‘Extraordinary’: TfL criticised over Uber licence extension
Transport for London made Uber promise to verify drivers’ identities and ensure their documents are genuine in exchange for a temporary licence to operate, in a deal that drew an incredulous response from the trade body for black-cab drivers.
The ride-hailing firm was granted a two-month extension to its licence in September after TfL refused to issue it with a full permit to operate in the capital amid concerns over the company’s attitude towards the safety of passengers.
The temporary extension came with several new conditions attached, according to documents obtained under the Freedom of Information Act.
One condition, headlined “driver identity”, demands that the company put in place systems to ensure that any drivers using the app are licensed by TfL and registered with Uber. TfL asked for the pledge after a case in which a woman in Leeds was raped by a man using his brother’s login details to drive an Uber, which is not permitted by the app.
Among other new conditions is a requirement that Uber ensure that drivers don’t use “f raudulent” documents for their licence or insurance.
In a letter to TfL, seen by the Guardian, the Licensed Taxi Drivers’ Association (LTDA), which represents black-cab drivers in London, said it was “extraordinary” that such conditions needed to be imposed in the first place.
“It should go without saying that London private hire vehicle operators … should have robust policies and procedures in place to ensure that drivers are who they say they are, and that they have the requisite valid licences and insurances in place,” lawyers for the LTDA wrote.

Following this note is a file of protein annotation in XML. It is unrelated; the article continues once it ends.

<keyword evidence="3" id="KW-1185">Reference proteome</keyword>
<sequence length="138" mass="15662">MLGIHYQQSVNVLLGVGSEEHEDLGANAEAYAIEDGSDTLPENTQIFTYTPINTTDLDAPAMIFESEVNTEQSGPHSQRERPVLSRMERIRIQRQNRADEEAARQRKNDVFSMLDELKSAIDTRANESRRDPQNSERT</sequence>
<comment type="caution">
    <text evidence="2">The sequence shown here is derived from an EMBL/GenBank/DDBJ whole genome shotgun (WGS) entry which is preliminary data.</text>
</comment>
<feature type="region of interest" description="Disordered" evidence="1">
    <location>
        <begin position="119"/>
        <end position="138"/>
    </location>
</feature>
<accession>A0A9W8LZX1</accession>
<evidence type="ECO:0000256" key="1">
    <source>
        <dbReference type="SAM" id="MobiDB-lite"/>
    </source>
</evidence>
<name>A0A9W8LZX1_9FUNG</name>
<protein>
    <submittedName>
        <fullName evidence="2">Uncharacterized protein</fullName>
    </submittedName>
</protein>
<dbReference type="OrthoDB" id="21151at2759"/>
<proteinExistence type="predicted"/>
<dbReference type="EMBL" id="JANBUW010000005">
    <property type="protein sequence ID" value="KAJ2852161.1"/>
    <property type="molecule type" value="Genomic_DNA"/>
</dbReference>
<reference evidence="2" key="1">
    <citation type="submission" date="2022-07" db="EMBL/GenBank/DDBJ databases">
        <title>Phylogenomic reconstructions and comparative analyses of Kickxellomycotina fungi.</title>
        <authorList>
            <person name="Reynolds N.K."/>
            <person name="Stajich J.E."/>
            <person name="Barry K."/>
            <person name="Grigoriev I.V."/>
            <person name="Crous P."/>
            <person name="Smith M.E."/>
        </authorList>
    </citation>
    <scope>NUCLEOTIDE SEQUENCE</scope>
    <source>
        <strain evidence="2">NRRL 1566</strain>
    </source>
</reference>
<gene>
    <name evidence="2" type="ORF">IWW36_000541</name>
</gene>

“It is extraordinary that [Uber] needs to be told to undertake appropriate checks to verify that documentation provided by drivers is legitimate and to notify TfL where potentially fraudulent documentation is submitted.”
They said the content of the conditions fuelled concerns that Uber’s enthusiasm for innovation was “not matched by any corresponding interest in dealing with the public safety pitfalls such innovation causes”.
Uber said it had made “significant changes” to its business over the past two years, amid mounting concern about the risks that its business model poses to passengers.
“This includes launching new safety features for riders, introducing better protections for licensed drivers and we’ve improved our corporate governance and compliance,” said a spokesperson.
A TfL spokesperson said: “We have granted a licence to Uber London Limited to operate for two months while we request additional material from them and will consider that information as part of any future licensing decision.
“As with other operators, we have attached a number of conditions to Uber London Limited’s licence, which we consider necessary and appropriate to ensure passenger safety and security.”
The ride-hailing app is expected to seek a permanent licence or another extension at the end of the two-month period.